Your credentials seem to place you in the group of not-ignorant Americans, yet you were surprised, therefore ignorant of the scope. There were stories out o fthe Utah Data Center in 2011, Room 641A was the subject of a Frontline story back in 2007. Perhaps your subscriptions to the NYT and Nation and your LLD degree qualify you as an intelligent and thoughtful, educated American above and beyond the mean, but that overlooks the interest to which you place your intelligence, which was apparently not in the cyber tech area. As a late comer to this data collection scene you and most like you would be surprised; the earlier you were introduced, the less the surprise. The 1999 Qwest commercial with the punch line “Every movie ever made in every language at any time” seemed extrordinary; fourteen years klater it’s a quaint yawn. Collecting 712 billion minutes of voice, 6 billion text messages and sorting 112 billion emails a day is the inevitable advance since 1999–and it’s not reading or listening to that collection, but super computing an analysis to determin which, if any should be. Ho Hum, yes!
+5 # Candide 2013-06-15 13:31

In spite of the many slackers and anti-public philosophies in mainstream media, many of us have had it with the disgusting hostility to our constitutional rights and to our desire for a clean environment.I recently learned that the founder of Facebook is for the tar sands pipeline. That postpones my joining in with such a “service” for several more years at least.With any luck, and with the help of imaginative advocacy, a resistance movement will spread to reject the Stasi style intrusions and the inane politics of fear.
+3 # anarchteacher 2013-06-15 13:43

www.guardian.co.uk/commentisfree/2013/jun/14/nsa-partisanship-propaganda-prismhttp://original.antiwar.com/justin/2013/06/13/datagate-and-the-death-of-american-liberalism/Operation Mockingbird (or its 2013 equivalent) is alive and well.http://www.spartacus.schoolnet.co.uk/JFKmockingbird.htm

The New York Times’ Frank Rich joins the hundreds of lemming-like regime hacks attacking Edward Snowden and defending the NSA. The National Security State pleads it no longer pays these scurrilous scribes or have them on retainer as agitprop flacks as it did for decades in the past.
 www.lewrockwell.com/orig12/grim1….

Yeah, just like how the Fed never buys statist economists to burble on about its munificence and virtues.

+4 # angelfish 2013-06-15 13:43

What is that Ben Franklin quote? “He that gives up a little freedom for safety, will have neither safety OR freedom”, or words to that effect. Big Brother has been watching us ALL since the advent of the “Cold War”. Sadly, the spies with the most money STILL win. Eventually, it will ALL come down to Economics. Money TALKS and RULES while the rest of us toil in the our own private gulags. I stand with Patrick Henry on this. “Give me Liberty or give me Death”. As far as calling it the “Patriot Act” Washington is MADE of useless, False titles such as this one and “Citizen’s United”. WHAT citizens? United Where? BULL-PUCKEY! ALL of it! Sheer BUll-Puckey!
+6 # ChristopherCurrie 2013-06-15 14:02

The American public may not be so tolerant of the NSA’s “record everything” program when they find out the degree to which it has been abused. Such abuses would, of course, be “classified” to protect the guilty.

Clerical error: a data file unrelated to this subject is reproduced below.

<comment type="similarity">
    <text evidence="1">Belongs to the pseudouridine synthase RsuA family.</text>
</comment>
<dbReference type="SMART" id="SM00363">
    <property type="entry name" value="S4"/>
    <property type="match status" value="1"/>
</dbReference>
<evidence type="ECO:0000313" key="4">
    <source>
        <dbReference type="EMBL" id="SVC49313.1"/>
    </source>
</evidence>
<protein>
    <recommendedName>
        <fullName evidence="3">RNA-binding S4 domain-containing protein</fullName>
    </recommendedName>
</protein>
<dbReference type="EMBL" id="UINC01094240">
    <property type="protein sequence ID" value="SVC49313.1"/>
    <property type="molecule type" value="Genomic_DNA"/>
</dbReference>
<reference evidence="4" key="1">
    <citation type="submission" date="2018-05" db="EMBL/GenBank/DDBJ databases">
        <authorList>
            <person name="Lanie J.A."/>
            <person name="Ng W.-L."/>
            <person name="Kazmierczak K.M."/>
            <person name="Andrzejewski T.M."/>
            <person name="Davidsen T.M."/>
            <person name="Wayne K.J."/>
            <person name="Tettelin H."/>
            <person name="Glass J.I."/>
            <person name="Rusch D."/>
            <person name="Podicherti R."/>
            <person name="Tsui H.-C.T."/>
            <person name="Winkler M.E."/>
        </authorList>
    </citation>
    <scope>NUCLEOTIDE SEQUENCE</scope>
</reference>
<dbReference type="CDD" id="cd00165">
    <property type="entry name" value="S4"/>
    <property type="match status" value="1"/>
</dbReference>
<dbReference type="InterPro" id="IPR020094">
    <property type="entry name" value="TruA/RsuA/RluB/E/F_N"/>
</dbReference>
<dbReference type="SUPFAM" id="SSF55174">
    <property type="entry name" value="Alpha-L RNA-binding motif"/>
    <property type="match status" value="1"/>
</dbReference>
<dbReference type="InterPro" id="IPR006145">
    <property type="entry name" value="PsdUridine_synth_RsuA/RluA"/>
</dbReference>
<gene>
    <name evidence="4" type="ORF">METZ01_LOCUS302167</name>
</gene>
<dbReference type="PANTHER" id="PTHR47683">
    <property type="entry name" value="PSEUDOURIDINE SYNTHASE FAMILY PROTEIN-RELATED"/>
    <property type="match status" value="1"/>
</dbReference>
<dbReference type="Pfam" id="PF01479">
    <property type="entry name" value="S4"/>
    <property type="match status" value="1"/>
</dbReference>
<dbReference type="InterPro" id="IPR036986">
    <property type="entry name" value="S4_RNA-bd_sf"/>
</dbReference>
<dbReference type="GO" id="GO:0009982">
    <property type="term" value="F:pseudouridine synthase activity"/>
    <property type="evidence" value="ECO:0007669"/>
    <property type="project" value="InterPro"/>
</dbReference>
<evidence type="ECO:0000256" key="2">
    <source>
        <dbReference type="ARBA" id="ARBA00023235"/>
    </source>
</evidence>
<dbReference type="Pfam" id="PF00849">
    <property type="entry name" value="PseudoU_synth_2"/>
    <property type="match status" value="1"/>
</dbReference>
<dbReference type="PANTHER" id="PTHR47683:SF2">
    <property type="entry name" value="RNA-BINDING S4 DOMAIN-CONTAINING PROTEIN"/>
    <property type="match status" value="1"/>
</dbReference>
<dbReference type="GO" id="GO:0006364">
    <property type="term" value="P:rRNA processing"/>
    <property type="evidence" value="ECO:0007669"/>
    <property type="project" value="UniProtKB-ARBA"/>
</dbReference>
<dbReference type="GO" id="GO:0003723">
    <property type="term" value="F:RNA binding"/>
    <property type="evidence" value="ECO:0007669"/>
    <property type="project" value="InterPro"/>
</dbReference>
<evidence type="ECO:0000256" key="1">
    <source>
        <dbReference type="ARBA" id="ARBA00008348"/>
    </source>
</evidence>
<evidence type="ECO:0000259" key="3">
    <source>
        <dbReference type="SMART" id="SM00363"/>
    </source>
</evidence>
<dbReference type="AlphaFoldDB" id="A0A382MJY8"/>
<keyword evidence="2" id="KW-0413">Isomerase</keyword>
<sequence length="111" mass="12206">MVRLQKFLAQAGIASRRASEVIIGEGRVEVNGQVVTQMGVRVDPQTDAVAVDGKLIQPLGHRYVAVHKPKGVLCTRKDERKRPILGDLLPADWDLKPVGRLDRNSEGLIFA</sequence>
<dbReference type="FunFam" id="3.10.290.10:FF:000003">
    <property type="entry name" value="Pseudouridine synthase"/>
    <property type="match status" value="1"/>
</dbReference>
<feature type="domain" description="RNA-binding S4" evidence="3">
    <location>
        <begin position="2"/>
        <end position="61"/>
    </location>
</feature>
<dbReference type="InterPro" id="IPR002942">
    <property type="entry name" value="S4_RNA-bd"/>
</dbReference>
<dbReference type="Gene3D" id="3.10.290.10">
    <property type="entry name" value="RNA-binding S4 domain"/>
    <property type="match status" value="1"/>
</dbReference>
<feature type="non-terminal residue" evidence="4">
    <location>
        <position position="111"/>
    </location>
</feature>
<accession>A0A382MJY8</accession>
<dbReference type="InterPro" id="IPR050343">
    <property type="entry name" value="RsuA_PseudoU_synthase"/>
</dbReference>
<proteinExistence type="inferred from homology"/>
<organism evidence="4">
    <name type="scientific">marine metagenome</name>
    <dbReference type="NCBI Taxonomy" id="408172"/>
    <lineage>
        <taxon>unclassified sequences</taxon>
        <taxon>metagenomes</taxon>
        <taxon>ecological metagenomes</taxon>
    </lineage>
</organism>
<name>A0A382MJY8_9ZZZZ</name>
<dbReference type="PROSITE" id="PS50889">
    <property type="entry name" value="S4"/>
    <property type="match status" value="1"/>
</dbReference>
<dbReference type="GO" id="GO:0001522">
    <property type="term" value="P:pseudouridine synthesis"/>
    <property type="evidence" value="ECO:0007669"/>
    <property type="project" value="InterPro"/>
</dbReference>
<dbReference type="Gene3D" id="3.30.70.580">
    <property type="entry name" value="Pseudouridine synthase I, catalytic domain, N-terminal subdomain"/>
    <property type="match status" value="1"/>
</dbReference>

+1 # CTPatriot 2013-06-15 14:18

And Frank Rich, much like Richard Cohen of the Washington Post, reveals himself to be nothing more than a subservient “house liberal” whose job is to help the establishment from the left the same way turds like David Brooks help it from the right.Nothing to see here people. Everyone just loves them some warrantless search and seizure!! Who cares about a trivial thing like the constitution?! It’s A-OK because most Americans (according to Rich) don’t mind the invasion of their privacy. And most of those Americans don’t mind the invasion of their privacy because pundits like Frank Rich have been telling them it’s no big deal. That and “be afraid”!! The boogeyman is out to get you unless you give up all your liberties!!
+4 # L H 2013-06-15 14:39

Since the book, “Nineteen Eighty-Four” was published in 1949, about “a world of perpetual war, omnipresent government surveillance, and public mind control, dictated by a political system under the control of a privileged Inner Party elite that persecutes all individualism and independent thinking”(Wikipedia), don’t you think this outcome has been on the planning board, in the works since 1949, and before? I do.Follow the money. Who profits from all the wars including the world wars? Who owns the banks, the Fed? In fact, was the Civil War really about making a Centralized Banking system dominant, getting rid of state bank sovereignty? It all points to centralized control.Do we really want to “approve” and ignore this, to surrender democracy to central control??? Listen to Daniel Ellsberg interviewed by bradblog.com. Ellsberg: ‘We’re In The Abyss’. Time to WAKE UP!
+3 # L H 2013-06-15 14:52

Quoting Brad of bradblog.com: Who are we targeting in the “terrorism state”? Terrorism or democracy? Seems clear that democracy is being targeted… that includes individual sovereignty. Remember there are more of us, but we have to know what’s going on, be knowledgeable!
0 # anntares 2013-06-15 15:19

Yes, since 9/11, I’ve assumed defense strategies had to change and tech programs were scanning emails and phones for key words on the assumption that saving innocent lives trumps free speech and search warrants. I just hope we can set up protections in case any extremists- left, right, or psychotic – get into the White House or takes over Congress. I think of the vast rooms and endless rows of Nazi information folders in the movie “THe Sorrow and the Pity.”
0 # jwb110 2013-06-15 15:48

This isn’t just about the citizens of this country. It is about the surveillance of other countries without their knowledge or
over-site. It can get pretty hard to convince “allies” to come to your aid and defense when you have been treating them as though they were the “enemy”. Just because democracy is, for many in the US, a freedom that isn’t worth trading their Prada for, doesn’t make it mean the same thing worldwide.